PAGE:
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Walt Whitman to Richard Watson Gilder, 1 December 1886

 loc.02211.001_large.jpg My dear Gilder

If entirely convenient have the magazine sent me by mail here—have the Nov. and Dec. no's sent.1—I am ab't as usual—in good heart but badly paralyzed.

Walt Whitman  loc.02211.002_large.jpg

Richard Watson Gilder (1844–1909) was the assistant editor of Scribner's Monthly from 1870 to 1881 and editor of its successor, The Century, from 1881 until his death. Whitman had met Gilder for the first time in 1877 at John H. Johnston's (Gay Wilson Allen, The Solitary Singer [New York: New York University Press, 1955], 482). Whitman attended a reception and tea given by Gilder after William Cullen Bryant's funeral on June 14; see "A Poet's Recreation" in the New York Tribune, July 4, 1878. Whitman considered Gilder one of the "always sane men in the general madness" of "that New York art delirium" (Horace Traubel, With Walt Whitman in Camden, Sunday, August 5, 1888). For more about Gilder, see Susan L. Roberson, "Gilder, Richard Watson (1844–1909)," Walt Whitman: An Encyclopedia, ed. J.R. LeMaster and Donald D. Kummings (New York: Garland Publishing, 1998).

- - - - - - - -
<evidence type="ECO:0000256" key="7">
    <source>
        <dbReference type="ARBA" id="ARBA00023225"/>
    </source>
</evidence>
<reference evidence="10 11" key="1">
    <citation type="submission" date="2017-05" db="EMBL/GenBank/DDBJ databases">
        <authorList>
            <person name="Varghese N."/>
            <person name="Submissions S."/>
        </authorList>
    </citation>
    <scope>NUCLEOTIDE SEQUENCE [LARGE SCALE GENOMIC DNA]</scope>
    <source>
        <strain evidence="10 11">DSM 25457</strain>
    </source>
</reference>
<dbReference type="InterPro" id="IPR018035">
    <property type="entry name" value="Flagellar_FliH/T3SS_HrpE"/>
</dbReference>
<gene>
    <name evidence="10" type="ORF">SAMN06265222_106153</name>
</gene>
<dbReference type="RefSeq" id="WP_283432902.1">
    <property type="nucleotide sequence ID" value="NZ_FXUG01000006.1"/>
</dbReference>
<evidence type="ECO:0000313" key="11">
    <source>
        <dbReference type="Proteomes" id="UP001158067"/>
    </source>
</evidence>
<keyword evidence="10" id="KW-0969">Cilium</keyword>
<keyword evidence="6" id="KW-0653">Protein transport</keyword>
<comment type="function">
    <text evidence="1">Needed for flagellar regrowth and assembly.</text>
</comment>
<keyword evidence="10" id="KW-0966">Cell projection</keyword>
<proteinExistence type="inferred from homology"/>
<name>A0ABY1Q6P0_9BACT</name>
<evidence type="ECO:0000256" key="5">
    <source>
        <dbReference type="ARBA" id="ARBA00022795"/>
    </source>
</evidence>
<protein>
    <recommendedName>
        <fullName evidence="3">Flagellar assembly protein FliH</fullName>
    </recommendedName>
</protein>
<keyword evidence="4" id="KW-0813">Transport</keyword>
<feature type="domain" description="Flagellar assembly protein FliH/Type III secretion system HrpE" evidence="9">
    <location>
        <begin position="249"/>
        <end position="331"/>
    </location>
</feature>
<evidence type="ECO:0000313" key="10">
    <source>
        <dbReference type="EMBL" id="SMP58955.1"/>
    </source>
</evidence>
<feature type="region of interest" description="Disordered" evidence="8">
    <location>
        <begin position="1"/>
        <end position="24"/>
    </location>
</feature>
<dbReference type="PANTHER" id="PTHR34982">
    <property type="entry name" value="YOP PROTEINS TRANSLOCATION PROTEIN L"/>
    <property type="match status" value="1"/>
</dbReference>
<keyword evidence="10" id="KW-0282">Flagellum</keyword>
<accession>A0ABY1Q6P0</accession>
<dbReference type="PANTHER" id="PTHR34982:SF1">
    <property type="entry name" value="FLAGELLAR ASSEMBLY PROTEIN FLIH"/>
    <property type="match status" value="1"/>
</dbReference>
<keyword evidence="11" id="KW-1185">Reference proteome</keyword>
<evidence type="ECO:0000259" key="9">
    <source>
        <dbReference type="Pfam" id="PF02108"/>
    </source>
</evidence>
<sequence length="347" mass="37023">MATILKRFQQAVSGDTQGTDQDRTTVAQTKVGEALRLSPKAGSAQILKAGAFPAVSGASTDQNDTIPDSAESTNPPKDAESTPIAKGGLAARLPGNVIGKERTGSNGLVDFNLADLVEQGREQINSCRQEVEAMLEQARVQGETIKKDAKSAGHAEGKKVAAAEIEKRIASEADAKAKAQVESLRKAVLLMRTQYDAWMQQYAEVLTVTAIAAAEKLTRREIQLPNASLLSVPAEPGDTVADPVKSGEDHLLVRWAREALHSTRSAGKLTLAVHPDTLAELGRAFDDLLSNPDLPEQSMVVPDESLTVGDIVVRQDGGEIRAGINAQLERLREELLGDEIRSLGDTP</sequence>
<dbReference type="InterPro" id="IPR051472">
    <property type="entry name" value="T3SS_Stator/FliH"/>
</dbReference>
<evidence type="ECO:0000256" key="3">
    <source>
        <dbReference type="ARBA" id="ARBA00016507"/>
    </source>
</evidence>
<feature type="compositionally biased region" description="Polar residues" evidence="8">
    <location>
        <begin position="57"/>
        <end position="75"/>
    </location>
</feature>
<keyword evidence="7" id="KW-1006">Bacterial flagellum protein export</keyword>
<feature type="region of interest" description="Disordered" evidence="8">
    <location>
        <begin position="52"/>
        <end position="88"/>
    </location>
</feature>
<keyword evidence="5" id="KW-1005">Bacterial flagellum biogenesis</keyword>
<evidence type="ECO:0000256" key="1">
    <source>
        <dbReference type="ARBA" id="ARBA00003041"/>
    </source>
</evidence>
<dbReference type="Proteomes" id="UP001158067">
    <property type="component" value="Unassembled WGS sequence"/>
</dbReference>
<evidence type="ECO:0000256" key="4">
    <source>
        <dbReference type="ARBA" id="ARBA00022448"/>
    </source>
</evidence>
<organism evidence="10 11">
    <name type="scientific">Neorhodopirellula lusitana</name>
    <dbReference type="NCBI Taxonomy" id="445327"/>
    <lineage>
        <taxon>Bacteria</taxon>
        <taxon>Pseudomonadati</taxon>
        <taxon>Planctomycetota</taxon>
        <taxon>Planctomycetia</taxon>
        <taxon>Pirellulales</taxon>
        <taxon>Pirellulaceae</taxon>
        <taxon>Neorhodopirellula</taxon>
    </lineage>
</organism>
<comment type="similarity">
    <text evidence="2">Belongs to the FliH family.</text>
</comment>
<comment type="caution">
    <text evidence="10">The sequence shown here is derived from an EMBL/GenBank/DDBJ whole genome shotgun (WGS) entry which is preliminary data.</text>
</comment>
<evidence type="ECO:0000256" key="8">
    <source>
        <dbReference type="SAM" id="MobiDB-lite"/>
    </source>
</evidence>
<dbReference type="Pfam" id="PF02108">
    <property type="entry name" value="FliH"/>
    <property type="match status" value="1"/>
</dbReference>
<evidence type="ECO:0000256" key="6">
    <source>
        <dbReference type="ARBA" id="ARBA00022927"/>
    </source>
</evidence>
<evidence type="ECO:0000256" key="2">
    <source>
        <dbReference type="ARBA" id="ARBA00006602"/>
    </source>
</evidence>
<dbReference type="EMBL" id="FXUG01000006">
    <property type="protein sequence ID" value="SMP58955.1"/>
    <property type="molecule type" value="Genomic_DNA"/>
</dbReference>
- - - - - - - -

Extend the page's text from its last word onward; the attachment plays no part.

• 1. The first two installments of "Abraham Lincoln: A History," by John G. Nicolay and John Hay, appeared in November and December. [back]
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